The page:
Riders get on their bikes to enter a race with medieval characteristics. In the rolling landscape of Tuscany the toughest sections are on twisting gravel paths.
Sector 1 comes inside the first 20 kilometres: 2.1 kilometres long and perfectly straight. A solid way to get warmed up to the hardships ahead.
The day’s first climb coincides with the second sector. It’s 5.8 kilometres on gravel and the steepest ramps are 10%. Following two flat to descending stretches of dirt road – respectively 4.4 and 5.5 kilometres – the Strade Bianche tackles its second climb. This one is on tarmac and leads to the fortified town of Montalcino.
After the downhill the route continues to Lucignano d’Asso, which is – at 11.9 kilometres – the longest sector. Not hard in itself, ‘sterrato 5’ is an enchanting stretch with fields and forest left and right. Just 1 kilometre of tarmac before the next gravel road brings something extra to the mix. At 8 kilometres, it runs on winding roads and includes both climbing and descending.
Some 11 kilometres of flat tarmac takes the riders to the next dust road. At 9.5 kilometers and mostly uphill, this one will weary the legs still further. It goes up and down in the first part and ends with a twisting climb before meeting the tarmac again.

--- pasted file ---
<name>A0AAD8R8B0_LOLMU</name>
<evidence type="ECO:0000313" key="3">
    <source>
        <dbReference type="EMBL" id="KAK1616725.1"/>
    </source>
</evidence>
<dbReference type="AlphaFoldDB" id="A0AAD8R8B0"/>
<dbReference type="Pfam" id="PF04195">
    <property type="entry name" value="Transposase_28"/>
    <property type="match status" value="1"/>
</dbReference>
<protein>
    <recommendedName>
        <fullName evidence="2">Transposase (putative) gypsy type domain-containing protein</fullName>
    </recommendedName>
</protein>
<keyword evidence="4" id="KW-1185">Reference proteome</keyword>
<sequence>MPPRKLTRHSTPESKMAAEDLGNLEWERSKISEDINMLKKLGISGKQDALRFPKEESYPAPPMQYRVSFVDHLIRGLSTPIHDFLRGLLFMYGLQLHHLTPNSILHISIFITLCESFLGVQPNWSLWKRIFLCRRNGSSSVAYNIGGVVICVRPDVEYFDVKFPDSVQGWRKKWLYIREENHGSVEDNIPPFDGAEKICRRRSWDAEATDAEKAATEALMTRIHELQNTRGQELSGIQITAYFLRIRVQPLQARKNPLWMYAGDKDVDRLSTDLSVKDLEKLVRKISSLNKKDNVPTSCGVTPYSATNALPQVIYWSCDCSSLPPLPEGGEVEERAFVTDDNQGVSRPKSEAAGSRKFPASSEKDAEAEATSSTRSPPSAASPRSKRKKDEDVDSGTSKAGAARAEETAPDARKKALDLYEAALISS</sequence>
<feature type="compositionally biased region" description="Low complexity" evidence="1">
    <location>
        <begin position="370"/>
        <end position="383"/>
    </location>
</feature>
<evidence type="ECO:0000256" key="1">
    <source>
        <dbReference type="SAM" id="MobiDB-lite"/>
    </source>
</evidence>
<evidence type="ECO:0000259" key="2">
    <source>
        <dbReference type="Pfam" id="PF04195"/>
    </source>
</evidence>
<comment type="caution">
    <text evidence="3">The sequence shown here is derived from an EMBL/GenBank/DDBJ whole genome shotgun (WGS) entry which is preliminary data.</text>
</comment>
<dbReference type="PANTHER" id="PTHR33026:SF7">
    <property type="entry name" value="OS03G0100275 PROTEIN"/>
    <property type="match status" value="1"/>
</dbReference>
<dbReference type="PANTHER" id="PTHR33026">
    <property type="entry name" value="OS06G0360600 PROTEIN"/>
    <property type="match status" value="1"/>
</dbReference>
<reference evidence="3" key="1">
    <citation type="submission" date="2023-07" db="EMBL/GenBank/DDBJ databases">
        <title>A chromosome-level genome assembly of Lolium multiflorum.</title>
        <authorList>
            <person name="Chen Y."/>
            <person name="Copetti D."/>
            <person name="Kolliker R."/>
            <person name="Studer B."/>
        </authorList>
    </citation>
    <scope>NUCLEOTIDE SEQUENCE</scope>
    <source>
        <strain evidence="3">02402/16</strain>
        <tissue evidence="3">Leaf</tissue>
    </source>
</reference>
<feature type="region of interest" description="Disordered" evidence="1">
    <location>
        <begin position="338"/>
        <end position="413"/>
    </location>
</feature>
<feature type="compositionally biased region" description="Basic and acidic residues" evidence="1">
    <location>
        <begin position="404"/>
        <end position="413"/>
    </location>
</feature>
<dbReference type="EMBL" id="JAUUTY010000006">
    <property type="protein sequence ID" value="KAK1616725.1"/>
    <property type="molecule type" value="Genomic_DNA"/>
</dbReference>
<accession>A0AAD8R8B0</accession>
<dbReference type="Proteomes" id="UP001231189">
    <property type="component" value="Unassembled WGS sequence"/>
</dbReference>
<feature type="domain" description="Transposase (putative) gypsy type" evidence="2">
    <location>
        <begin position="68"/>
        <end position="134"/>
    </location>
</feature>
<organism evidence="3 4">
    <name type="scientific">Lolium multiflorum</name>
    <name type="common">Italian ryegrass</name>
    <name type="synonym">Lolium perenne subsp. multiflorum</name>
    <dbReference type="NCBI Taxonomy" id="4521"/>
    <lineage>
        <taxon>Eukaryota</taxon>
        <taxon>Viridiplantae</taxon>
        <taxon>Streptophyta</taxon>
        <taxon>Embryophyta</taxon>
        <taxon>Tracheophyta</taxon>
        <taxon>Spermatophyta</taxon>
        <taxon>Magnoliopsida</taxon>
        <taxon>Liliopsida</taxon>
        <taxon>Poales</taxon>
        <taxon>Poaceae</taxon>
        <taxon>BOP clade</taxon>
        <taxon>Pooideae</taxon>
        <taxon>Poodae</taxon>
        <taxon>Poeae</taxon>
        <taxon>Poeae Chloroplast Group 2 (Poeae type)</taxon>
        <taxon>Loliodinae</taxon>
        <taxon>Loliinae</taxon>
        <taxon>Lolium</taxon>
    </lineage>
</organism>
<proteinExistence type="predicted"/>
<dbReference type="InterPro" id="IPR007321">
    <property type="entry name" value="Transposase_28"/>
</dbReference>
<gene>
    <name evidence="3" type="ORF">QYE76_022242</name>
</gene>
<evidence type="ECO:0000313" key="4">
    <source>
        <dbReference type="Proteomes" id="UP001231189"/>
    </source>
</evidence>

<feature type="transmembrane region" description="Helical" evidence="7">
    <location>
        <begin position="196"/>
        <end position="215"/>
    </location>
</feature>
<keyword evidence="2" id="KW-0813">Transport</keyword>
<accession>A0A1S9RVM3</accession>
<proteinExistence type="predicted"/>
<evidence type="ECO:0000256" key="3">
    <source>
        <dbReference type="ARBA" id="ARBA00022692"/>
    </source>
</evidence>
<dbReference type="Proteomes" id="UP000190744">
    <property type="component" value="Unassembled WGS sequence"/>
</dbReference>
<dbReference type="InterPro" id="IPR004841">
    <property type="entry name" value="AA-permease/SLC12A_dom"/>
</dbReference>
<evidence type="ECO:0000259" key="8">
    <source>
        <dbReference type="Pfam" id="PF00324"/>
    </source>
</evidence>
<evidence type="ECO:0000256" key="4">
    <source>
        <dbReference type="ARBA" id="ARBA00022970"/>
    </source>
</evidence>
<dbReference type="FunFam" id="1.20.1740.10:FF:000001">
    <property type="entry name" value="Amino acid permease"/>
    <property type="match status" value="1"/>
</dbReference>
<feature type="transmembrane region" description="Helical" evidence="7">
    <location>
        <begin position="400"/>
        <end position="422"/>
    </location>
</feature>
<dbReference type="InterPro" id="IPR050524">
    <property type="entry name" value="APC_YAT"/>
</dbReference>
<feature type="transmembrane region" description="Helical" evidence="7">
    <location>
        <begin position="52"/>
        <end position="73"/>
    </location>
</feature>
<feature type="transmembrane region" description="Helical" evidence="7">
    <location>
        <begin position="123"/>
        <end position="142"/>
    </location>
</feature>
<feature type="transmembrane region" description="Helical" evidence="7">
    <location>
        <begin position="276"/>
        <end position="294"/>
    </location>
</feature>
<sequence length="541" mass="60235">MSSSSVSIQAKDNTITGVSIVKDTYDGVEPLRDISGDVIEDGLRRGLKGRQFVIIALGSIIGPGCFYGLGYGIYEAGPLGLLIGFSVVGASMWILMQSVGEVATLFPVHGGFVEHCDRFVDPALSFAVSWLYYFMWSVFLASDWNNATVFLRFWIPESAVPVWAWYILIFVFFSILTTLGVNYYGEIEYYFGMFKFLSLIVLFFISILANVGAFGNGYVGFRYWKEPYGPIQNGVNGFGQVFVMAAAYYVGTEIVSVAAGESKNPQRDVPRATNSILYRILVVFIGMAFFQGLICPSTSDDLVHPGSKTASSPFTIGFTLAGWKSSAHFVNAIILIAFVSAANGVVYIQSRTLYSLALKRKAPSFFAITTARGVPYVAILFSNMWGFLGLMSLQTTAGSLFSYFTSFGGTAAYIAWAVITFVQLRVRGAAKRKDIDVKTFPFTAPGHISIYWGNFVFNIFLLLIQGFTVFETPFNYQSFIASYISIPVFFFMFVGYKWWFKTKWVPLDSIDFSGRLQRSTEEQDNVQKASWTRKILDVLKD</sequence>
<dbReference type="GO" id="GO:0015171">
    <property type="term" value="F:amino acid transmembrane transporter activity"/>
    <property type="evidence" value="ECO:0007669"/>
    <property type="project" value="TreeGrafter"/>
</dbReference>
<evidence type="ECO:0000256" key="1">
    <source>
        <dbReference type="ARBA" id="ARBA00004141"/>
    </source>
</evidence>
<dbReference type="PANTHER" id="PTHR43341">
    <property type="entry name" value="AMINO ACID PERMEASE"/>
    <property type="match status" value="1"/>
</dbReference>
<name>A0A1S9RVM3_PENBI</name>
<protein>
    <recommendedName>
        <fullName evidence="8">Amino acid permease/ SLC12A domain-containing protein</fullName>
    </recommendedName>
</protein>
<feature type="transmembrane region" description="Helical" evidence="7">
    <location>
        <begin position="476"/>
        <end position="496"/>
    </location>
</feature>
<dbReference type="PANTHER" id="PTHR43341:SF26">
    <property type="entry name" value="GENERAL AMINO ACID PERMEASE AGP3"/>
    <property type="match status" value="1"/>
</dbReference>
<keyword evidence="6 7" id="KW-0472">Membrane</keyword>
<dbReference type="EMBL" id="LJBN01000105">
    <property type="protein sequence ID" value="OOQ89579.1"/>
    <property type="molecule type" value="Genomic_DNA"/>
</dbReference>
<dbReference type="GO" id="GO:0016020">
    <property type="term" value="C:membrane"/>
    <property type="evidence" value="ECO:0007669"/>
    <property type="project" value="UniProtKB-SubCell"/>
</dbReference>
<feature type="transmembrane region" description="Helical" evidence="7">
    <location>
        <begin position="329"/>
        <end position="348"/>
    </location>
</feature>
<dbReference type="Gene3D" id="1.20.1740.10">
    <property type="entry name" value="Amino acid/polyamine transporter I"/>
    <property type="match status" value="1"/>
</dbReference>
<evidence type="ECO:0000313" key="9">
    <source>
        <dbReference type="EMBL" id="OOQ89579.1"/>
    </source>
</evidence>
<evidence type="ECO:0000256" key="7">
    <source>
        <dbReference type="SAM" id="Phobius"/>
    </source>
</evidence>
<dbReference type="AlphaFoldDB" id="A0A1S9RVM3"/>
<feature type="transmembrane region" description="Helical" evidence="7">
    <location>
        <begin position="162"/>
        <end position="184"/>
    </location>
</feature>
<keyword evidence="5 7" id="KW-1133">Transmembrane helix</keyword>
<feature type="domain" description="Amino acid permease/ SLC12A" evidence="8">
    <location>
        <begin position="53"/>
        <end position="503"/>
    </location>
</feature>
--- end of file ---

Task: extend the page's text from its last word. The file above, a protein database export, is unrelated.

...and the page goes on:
At kilometre 130 the endgame begins with the presence of the Monte Sante Marie climb. Sector 8 amounts to 11.5 kilometres and is arguably the toughest of all sterrati at the Strade Bianche. It runs mostly uphill, although the strip also features some tricky descents.
Sector 8 continues onto 20 kilometres of smooth asphalt. Which may sound better than it actually is, as the route is either going up or down, while heading to the last three unpaved sectors.
Sterrato 9 is 800 metres long and pepped up with a double digit gradient ramp before hitting the tarmac in Vico d’Arbia. A rolling stretch continues onto the penultimate sterrato. Strade di Colle Pinzuto is 2.4 kilometres long and the steepest ramp is located at the beginning. But no time for a breather after this 15% ramp, as the road keeps climbing gradually all the way until the end.
The final gravel road is a 1.1 kilometres toil, opening with a short descent and closing with 18% gradients. When Strade Bianche reaches Le Tolfe there are still 12 kilometres to go. If any attackers are adrift, the winding roads of Tuscany favour them, as chasers will have difficulty pinpointing the attackers.
With 5 kilometres remaining the road flies downhill, only to go back up again in the last kilometre. Entering the city walls of Siena, a 16% sector welcomes the riders. Then a sharp turn to the right, left, and right again. The finish is at Il Campo, Siena’s iconic square resembling a theatre.
The route is a carbon copy of 2018 and 2019. Two years ago, the Strade Bianche was played out in pouring rain, which caused winner Tiesj Benoot to cross the line wearing a yellow-brownish mud mask. Last year’s race was won by Julian Alaphilippe in springlike conditions. The Frenchman outgunned Jakob Fuglsang in the steep finale in Siena.
Another interesting read: start list of the 2020 Strade Bianche.
Strade Bianche 2020: route, profiles, more
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